Apr 26, 2017 02:32 PM #179
Rainmaker
1,001,164
Bill Gassett
RE/MAX Executive Realty - Hopkinton, MA
Metrowest Massachusetts Real Estate

Ryan Huggins - Thousand Oaks, CA you are right there are a lot of incompetent agents.....especially the ones who don't know what you can and cannot do as a dual agent.

Like counsel a buyer or seller.....the very reason they hire us.

Oh wait.....many do that illegally in order to get the deal done.

Apr 26, 2017 02:47 PM #180
Ambassador
2,433,502
Margaret Rome, Baltimore Maryland
HomeRome Realty 410-530-2400 - Baltimore, MD
Sell Your Home With Margaret Rome

Bill Gassett 

I have read both articles and all the comments and decided to write my own post. Thanks for the discussion.

Apr 26, 2017 09:06 PM #181
Rainer
18,425
Nick Schlekeway
Amherst Madison Legacy - Boise, ID
I seek to Add Value to my Client's Experience.

Good post Bill. I think Realtors who seek to "Walk the Tightrope" of dual agency are typically doing the client an injustice. In my experience, it is better to keep one client a customer with full disclosure OR assist them in finding another agent to negotiate on their behalf.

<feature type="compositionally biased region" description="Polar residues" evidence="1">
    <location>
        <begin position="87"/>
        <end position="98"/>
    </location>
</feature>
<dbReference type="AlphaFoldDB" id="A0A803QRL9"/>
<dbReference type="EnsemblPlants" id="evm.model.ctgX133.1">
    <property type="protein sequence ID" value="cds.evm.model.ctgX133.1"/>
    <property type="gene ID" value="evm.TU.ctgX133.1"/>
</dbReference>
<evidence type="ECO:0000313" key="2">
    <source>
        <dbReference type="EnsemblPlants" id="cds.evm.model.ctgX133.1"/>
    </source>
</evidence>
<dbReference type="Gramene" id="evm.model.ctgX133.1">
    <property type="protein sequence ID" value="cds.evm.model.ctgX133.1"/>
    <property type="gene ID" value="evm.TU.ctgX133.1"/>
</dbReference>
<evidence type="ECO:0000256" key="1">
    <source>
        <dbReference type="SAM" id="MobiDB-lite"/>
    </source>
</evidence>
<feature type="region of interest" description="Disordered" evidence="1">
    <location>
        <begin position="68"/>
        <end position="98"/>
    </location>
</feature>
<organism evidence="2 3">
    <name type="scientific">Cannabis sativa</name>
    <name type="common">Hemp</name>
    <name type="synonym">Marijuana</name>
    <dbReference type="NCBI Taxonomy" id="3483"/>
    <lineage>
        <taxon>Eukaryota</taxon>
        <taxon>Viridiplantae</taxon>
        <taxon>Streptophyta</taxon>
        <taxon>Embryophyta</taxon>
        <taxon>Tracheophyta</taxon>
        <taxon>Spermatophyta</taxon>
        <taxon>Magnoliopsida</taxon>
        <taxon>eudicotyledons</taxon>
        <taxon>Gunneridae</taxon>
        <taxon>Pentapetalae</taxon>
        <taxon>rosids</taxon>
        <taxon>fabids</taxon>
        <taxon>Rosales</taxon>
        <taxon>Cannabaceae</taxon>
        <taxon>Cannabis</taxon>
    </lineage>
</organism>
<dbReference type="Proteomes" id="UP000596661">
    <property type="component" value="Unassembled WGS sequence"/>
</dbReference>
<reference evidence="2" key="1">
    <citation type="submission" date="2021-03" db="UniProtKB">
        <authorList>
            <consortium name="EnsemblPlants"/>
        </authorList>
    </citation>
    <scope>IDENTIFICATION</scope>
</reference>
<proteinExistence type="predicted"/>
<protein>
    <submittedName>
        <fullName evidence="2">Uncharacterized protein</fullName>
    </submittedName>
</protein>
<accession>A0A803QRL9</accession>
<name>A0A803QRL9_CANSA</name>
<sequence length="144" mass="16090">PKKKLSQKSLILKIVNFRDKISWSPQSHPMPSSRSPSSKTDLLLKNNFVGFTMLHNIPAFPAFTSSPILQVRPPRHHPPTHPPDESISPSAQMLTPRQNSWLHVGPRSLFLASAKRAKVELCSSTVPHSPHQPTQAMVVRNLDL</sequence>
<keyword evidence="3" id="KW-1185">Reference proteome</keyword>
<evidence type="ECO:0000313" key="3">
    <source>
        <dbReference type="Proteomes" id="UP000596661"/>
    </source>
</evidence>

NS

Apr 29, 2017 02:49 PM #182
Rainmaker
161,406
Kevin Vitali
EXIT Realty- Massachusetts Short Sales & Residential Sales - Tewksbury, MA
Helping Massachusetts Home Buyers and Home Sellers

Certainly a thought provoking topic with fun had by all.    I personally hate dual angency.   I avoid it at all cost. 

I am sure there are plenty of agents that can handle it legally and ethically.  I have read all of the comments and there are many that worry me.

"I have been practicing dual agency since before it was invented"

"I have no problem with dual agency, I just keep seperate files"

Im just paraphrasing a few of my favorite comments here.  There certainly are a few that shows a lack of understanding of what an agency  relationship means.

Personally,  if agents can't understand dual agency, how can a buyer or seller understand.  And as pointed out the person explaining dual agency has a vested interest.  Not quite sure how dual agency benefits the consumer in any way.

 

May 09, 2017 03:45 PM #183
Rainmaker
1,001,164
Bill Gassett
RE/MAX Executive Realty - Hopkinton, MA
Metrowest Massachusetts Real Estate

Kevin Vitali clearly one of two things are happening. Lots of agents have no idea what they can and cannot do when they become a dual agent. Even worse some agents know exactly what they can do and choose not to follow the law.

It is agent-centric thinking at its finest.

May 09, 2017 05:04 PM #184